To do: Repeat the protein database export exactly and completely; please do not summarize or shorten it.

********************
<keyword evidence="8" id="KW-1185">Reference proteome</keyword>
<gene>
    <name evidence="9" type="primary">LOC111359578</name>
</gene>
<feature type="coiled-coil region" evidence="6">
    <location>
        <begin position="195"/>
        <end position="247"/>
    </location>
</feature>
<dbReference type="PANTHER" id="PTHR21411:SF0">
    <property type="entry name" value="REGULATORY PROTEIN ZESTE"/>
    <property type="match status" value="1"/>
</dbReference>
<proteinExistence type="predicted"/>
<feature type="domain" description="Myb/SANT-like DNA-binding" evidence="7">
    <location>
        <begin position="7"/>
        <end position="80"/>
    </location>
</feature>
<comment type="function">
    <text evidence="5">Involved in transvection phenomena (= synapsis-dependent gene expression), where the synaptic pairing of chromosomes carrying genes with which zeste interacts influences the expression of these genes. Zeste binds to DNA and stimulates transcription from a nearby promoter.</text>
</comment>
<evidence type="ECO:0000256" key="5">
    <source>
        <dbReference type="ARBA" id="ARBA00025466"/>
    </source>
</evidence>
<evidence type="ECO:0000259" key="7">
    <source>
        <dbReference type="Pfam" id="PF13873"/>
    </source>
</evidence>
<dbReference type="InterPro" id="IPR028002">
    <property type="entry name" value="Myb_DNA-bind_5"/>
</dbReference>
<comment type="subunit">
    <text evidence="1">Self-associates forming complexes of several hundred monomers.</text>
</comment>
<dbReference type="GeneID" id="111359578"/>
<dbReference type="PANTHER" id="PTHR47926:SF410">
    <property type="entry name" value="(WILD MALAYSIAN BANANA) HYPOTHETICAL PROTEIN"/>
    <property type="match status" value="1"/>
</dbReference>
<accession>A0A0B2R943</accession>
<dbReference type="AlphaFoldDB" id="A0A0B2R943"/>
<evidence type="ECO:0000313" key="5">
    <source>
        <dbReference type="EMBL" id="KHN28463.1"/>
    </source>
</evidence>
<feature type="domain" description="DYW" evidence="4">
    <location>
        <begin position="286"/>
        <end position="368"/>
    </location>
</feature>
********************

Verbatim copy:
<keyword evidence="8" id="KW-1185">Reference proteome</keyword>
<gene>
    <name evidence="9" type="primary">LOC111359578</name>
</gene>
<feature type="coiled-coil region" evidence="6">
    <location>
        <begin position="195"/>
        <end position="247"/>
    </location>
</feature>
<dbReference type="PANTHER" id="PTHR21411:SF0">
    <property type="entry name" value="REGULATORY PROTEIN ZESTE"/>
    <property type="match status" value="1"/>
</dbReference>
<proteinExistence type="predicted"/>
<feature type="domain" description="Myb/SANT-like DNA-binding" evidence="7">
    <location>
        <begin position="7"/>
        <end position="80"/>
    </location>
</feature>
<comment type="function">
    <text evidence="5">Involved in transvection phenomena (= synapsis-dependent gene expression), where the synaptic pairing of chromosomes carrying genes with which zeste interacts influences the expression of these genes. Zeste binds to DNA and stimulates transcription from a nearby promoter.</text>
</comment>
<evidence type="ECO:0000256" key="5">
    <source>
        <dbReference type="ARBA" id="ARBA00025466"/>
    </source>
</evidence>
<evidence type="ECO:0000259" key="7">
    <source>
        <dbReference type="Pfam" id="PF13873"/>
    </source>
</evidence>
<dbReference type="InterPro" id="IPR028002">
    <property type="entry name" value="Myb_DNA-bind_5"/>
</dbReference>
<comment type="subunit">
    <text evidence="1">Self-associates forming complexes of several hundred monomers.</text>
</comment>
<dbReference type="GeneID" id="111359578"/>
<dbReference type="PANTHER" id="PTHR47926:SF410">
    <property type="entry name" value="(WILD MALAYSIAN BANANA) HYPOTHETICAL PROTEIN"/>
    <property type="match status" value="1"/>
</dbReference>
<accession>A0A0B2R943</accession>
<dbReference type="AlphaFoldDB" id="A0A0B2R943"/>
<evidence type="ECO:0000313" key="5">
    <source>
        <dbReference type="EMBL" id="KHN28463.1"/>
    </source>
</evidence>
<feature type="domain" description="DYW" evidence="4">
    <location>
        <begin position="286"/>
        <end position="368"/>
    </location>
</feature>